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Old 12-08-2021, 09:49 PM   #1
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Refrigerator and power sources

I had my pre-delivery walkthrough today on a Sunstar 27p. I have previously rented rvs, and they had refrigerators that to my understanding used propane when the engine was off and not connected to shore power or a generator.

I was told that the refrigerator in the RV that I am purchasing (norcold) only runs on dc. The RV comes with 1 solar panel and a battery charger. I was reading some posts trying to figure this out since I know next to nothing at this point about the power requirements of the various components. Based on my reading of various posts on this forum, it seems to me that I have to figure out how many watts of power the solar panel produces, and how many watts of power the fridge requires, I can't seem to find this out by referring to the manuals provided by Winnebago, so how does one determine the actual power requirements?

Since I would like to boondock occasionally, If the solar isn't enough to keep batteries charged and fridge cool, is my only alternative to use the generator?

I also noticed that several people replaced their older fridges with all electric power, if there an advantage to going this route and not having to use propane?

Thanks in advance for your help, and guidance.
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Old 12-09-2021, 09:18 AM   #2
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Sounds like you will have a Norcold N10DC Fridge
12VDC Compressor Fridge
*Runs on 120VAC to DC via converter OR DC from battery

DC Compressor pulls 8.3A (Standard Mode or 6.2A (placed in Night Mode)

As for Solar Panel........What is its rating?

While driving...battery maintained by vehicle Alternator
While parked.......shore/gen power to maintain battery OR Solar
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Old 12-10-2021, 02:30 PM   #3
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Electric refridgeration needs a lot of solar but is worth it.

You need a lot of solar to reliably support an electric refridgerator. Panels rarely put out the full wattage and never for more than 6 hours a day. We have a compressor fridge and it is fantastic but it does use a lot of power relative to normal RV power usage.

If your fridge uses 7A and runs 60% (14.4 hours) of the time you will need 100AH just for the fridge. 100AH over lets say 5 hours of prime solar production is going to require 20A an hour or 240Watts. Now lets say you can get 80% of your rated solar capacity. 240W/.8 is 300Watts of solar. This also assumes no other loses and there are other loses. Under these assumptions just your fridge is going to need 300W of solar and although the fridge is probably the biggest load there will be a significant draw from other loads.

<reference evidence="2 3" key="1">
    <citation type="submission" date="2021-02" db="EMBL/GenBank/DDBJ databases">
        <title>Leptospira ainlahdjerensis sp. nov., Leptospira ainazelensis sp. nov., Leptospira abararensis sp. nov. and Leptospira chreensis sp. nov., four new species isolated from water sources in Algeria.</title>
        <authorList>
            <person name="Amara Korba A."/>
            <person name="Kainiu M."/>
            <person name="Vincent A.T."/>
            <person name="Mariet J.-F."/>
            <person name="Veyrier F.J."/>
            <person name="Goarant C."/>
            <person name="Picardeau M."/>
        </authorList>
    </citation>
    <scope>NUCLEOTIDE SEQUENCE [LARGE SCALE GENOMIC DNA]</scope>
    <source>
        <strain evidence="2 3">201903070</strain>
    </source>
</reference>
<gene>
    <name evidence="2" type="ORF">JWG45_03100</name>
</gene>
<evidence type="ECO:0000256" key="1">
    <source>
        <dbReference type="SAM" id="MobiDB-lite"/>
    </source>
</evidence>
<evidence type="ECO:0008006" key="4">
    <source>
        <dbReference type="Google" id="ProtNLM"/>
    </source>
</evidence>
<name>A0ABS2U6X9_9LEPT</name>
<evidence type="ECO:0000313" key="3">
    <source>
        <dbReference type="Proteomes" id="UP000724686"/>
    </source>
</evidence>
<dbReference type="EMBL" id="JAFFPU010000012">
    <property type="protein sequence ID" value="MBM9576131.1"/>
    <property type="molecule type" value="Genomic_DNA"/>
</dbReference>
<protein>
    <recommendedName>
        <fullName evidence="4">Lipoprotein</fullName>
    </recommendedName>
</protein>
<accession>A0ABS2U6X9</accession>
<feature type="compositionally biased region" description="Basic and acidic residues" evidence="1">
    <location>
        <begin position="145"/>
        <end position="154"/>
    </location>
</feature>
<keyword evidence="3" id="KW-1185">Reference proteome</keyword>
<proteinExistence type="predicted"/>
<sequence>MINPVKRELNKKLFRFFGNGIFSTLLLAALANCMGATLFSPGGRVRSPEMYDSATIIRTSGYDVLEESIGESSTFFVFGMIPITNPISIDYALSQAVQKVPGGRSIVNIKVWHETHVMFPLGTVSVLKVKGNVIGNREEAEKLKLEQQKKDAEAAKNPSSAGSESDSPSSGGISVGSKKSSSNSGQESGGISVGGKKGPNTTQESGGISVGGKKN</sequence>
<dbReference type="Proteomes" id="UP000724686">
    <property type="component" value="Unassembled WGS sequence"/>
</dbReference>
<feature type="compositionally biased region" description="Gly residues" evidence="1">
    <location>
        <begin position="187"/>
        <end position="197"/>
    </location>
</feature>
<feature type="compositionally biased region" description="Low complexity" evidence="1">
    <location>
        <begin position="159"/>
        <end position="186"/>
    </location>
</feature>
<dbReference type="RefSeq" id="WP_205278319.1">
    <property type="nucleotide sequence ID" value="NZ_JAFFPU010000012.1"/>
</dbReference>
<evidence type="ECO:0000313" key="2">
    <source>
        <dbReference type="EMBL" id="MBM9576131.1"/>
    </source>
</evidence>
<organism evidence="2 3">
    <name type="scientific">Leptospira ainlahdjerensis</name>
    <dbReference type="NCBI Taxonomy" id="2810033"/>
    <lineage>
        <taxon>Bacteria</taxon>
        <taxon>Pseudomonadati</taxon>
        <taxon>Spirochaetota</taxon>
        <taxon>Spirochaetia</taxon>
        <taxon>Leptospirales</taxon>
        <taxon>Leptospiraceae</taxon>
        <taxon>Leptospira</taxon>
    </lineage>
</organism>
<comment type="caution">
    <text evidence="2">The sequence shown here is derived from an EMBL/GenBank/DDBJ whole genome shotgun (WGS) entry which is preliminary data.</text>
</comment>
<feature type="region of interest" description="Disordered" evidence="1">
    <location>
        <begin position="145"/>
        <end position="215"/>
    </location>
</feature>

Frankly getting 80% of your solar for 5 hours a day is a bit optomistic if you travel year around and all over the US. I have 2000W of solar and there are time when clouds and trees keep me from keeping up with the coach loads including the electric fridge.

Don't count on your solar. Use your generator. If you don't have one get a nice quite honda generator.

You'll have to spend a fortune on solar and batteries to match what you can accomplish with a $1200 generator.

Why do I have solar? We're full time and dry camp alot. I hate running the generator. I don't want to have to be at the coach during generator hours. I want to be able to camp in no generator parks. It is all a life style choice, no echonomics in it at all.

Finally I am learning that solar panels don't survive well on RV's. I have it from an industry insider that RV should expect 10 years not 30 years from panels. As for the warranty, read them, they're worthless. This makes solar even more expensive.
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Old 12-10-2021, 04:26 PM   #4
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If you fridge runs 30 to 40% of the time, a more accurate assumption, then you can figure a lower AH use.
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Old 12-11-2021, 08:32 AM   #5
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Quote:
Originally Posted by twinboat View Post
If you fridge runs 30 to 40% of the time, a more accurate assumption, then you can figure a lower AH use.
I measured my refridgerator usage over two years and the average WattHours was 95WH.
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Old 12-11-2021, 03:51 PM   #6
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Quote:
Originally Posted by Rg8043 View Post
I had my pre-delivery walkthrough today on a Sunstar 27p. I have previously rented rvs, and they had refrigerators that to my understanding used propane when the engine was off and not connected to shore power or a generator.